Psychostimulant users seek information, not drugs, online
When they were not seeking knowledge on the web, participants were sharing it: 10 per cent reported posting information about drugs online.
The findings are drawn from the just released 2011 Ecstasy and Related Drugs Reporting System (EDRS) National Report. The EDRS is an annual survey coordinated by the National Drug and Alcohol Research Centre (NDARC).
Among other results was the finding that participants most commonly sought online information on ecstasy (52 per cent), followed by LSD (five per cent) and cannabis (five per cent).
In contrast to regular ecstasy users, injecting drug users had very little access to the internet. The 2011 Illicit Drug Reporting System (IDRS) found that of 788 injecting drug users surveyed, 61 per cent reported they never used the internet.
However when they did get access, 15 per cent of those who commented stopped using a drug due to information found online. Fourteen per cent said they altered their drug dose and eight per cent reported using a new drug combination or route of administration.
Professor Michael Farrell, Director of NDARC, commented: “To date we have no evidence that online sourcing of drugs is a major problem in Australia but we do need to monitor the situation carefully with early warning systems for new drugs and new sources of drugs.”
Dr Fairlie McIlwraith of the University of Queensland devised the internet-related questions included in the EDRS and IDRS for the first time in 2011.
“Substance users do take some heed of the information they find online and our surveys indicate they are using this information to reduce harms associated with illicit drug use,” said Dr McIlwraith.
The EDRS survey revealed ecstasy users most commonly turned to web sites for online drug related activity, followed by search engines, Facebook and online forums.
Across both surveys, illicit drug users who commented nominated (in no particular order) Pill Reports, Wikipedia and Erowid as their favourite drug web sites.
Dr McIlwraith said reasons participants gave for preferring these websites included their ease of use, credibility, comprehensiveness, and up-to-date information.
“Also, on some of the websites, there are people’s personal experiences. Survey participants said they could relate to what people were asking and felt comfortable sharing their knowledge or lack of knowledge. They really appreciated that,” Dr McIlwraith said.
She added the divergence between the online behaviour of EDRS and IDRS participants could be explained by a number of factors, including different drug use patterns between the two groups. Frequency of drug use, drug dependency, and the age of survey participants may all have an impact. The mean age of EDRS participants in 2011 was 24 years, while the mean age of 2011 IDRS participants was 38 years.
Other key findings from the 2011 EDRS and IDRS: (preliminary findings similar to these were released in October 2011)
– Heroin remains the drug of choice for the majority of people who inject drugs (53 per cent). •Ice (crystal methamphetamine) use increased among people who inject drugs, with 45 per cent reporting they had used ice in the previous six months (up from 38 per cent in 2010).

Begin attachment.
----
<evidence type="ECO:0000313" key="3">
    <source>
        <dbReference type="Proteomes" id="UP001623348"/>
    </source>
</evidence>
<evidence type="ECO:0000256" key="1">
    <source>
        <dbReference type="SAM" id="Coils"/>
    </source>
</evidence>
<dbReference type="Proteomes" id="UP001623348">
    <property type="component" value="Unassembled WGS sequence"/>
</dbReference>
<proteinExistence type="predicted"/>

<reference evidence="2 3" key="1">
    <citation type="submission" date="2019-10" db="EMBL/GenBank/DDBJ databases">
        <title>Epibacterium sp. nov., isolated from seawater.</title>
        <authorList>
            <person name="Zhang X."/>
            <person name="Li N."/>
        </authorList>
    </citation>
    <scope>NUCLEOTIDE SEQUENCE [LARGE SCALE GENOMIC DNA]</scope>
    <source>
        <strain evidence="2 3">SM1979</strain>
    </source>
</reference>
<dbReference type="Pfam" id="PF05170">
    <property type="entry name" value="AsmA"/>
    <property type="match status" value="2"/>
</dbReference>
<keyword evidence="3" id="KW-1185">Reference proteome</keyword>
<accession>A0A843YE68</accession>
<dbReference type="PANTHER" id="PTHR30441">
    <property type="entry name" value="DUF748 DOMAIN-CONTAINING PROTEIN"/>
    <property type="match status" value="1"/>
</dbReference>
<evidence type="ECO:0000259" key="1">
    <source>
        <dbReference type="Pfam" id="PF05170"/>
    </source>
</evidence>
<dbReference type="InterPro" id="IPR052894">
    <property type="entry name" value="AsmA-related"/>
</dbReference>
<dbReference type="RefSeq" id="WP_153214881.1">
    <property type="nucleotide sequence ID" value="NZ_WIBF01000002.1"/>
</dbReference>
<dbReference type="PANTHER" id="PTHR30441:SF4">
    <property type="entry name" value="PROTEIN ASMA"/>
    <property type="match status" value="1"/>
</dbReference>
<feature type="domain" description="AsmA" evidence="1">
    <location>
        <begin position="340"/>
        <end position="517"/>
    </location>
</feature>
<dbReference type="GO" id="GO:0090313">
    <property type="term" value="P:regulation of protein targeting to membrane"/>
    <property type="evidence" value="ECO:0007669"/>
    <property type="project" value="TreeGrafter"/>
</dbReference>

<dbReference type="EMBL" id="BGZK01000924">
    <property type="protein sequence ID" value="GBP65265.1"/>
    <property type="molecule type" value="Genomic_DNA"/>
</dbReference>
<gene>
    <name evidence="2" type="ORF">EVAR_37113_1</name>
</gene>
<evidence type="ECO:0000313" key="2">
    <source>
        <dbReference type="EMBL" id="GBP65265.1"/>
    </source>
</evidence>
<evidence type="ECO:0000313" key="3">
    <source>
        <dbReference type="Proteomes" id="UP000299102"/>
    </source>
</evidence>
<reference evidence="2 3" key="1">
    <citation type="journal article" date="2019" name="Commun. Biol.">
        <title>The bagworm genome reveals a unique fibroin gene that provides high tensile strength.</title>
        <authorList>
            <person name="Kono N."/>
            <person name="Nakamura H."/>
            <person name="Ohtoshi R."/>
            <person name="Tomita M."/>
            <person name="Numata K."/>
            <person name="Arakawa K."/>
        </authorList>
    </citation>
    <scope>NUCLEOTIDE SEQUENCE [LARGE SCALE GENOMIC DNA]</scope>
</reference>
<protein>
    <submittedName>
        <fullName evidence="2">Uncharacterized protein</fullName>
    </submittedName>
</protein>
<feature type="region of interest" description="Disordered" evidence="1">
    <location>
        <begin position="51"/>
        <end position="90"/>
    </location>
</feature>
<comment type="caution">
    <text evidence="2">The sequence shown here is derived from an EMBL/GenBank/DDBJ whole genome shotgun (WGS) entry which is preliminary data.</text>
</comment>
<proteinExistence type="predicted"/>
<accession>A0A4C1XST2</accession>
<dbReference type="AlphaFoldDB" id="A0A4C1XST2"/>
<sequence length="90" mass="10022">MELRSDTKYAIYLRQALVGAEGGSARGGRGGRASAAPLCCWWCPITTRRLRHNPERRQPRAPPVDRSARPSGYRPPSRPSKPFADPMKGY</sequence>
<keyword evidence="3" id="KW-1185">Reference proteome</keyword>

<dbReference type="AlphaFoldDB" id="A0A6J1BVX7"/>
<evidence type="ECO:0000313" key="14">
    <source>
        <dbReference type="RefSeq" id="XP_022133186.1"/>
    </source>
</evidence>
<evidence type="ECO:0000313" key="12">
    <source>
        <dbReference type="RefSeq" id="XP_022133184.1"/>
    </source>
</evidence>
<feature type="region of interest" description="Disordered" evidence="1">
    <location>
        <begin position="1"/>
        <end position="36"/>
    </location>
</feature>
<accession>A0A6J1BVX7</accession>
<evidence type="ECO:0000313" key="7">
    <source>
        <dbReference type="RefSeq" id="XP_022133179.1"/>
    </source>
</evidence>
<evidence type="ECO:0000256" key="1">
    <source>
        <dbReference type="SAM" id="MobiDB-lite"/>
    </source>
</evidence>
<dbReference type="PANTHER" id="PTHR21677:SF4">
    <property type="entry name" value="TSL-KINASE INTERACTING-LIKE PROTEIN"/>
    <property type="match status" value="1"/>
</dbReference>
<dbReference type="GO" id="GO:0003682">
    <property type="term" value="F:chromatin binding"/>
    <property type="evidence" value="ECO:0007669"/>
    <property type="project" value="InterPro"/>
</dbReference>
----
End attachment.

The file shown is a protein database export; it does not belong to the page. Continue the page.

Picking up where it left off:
– Ice was the drug of choice for nine per cent of people who inject drugs (up from four per cent in 2010).
– 10 per cent of people who inject drugs reported ice was the drug they injected most often in the previous month, up from five per cent in 2010.
– There was a drop in the number of people who inject drugs using shared injecting equipment, from 39 per cent of users in 2010 to 25 per cent in 2011. There was also a drop in those reusing their own injecting equipment, from 68 per cent in 2010 to 59 per cent in 2011.
– Ecstasy lost popularity, with 27 per cent of regular ecstasy users nominating it as their drug of choice (down from 37 per cent in 2010).
– Cannabis and cocaine were the drugs of choice for 20 per cent and 14 per cent of regular ecstasy users respectively.
– There was increased use of LSD and mushrooms among regular ecstasy users, with 46 per cent reporting use of LSD in the previous six months, up from 38 per cent in 2010. This is the highest recorded use of LSD among regular ecstasy users since the EDRS began surveying users in 2003. Mushrooms were used by 29 per cent of regular ecstasy users in the six months prior to interview, up from 18 per cent in 2010.
– Use of chemical drugs such as 2CB, DMT and Mescaline also increased among regular ecstasy users, with one exception: mephedrone (from 16 per cent in 2010 to 13 per cent in 2011).
About the IDRS and EDRS
The Illicit Drug Reporting System (IDRS) monitors the price, purity and availability and patterns of use of illicit drugs such as heroin, methamphetamines, cocaine and other opioids among people who inject drugs. The IDRS comprises three components: interviews with a sentinel group of people who regularly inject drugs; interviews with key experts; and analysis of indicator data sources related to illicit drugs.
Based on the methodology of the IDRS, the Ecstasy and Related Drugs Reporting System (EDRS) monitors the price, purity, availability and patterns of use of illicit drugs such as ecstasy, methamphetamines, cocaine, ketamine, GHB and LSD among people who regularly use ecstasy.
These surveys of drug users are designed to provide early warnings of trends. The results of the IDRS and EDRS are NOT representative of drug use among the general population.
The IDRS and EDRS projects are conducted by the National Drug and Alcohol Research Centre (NDARC) in collaboration with other research centres around Australia.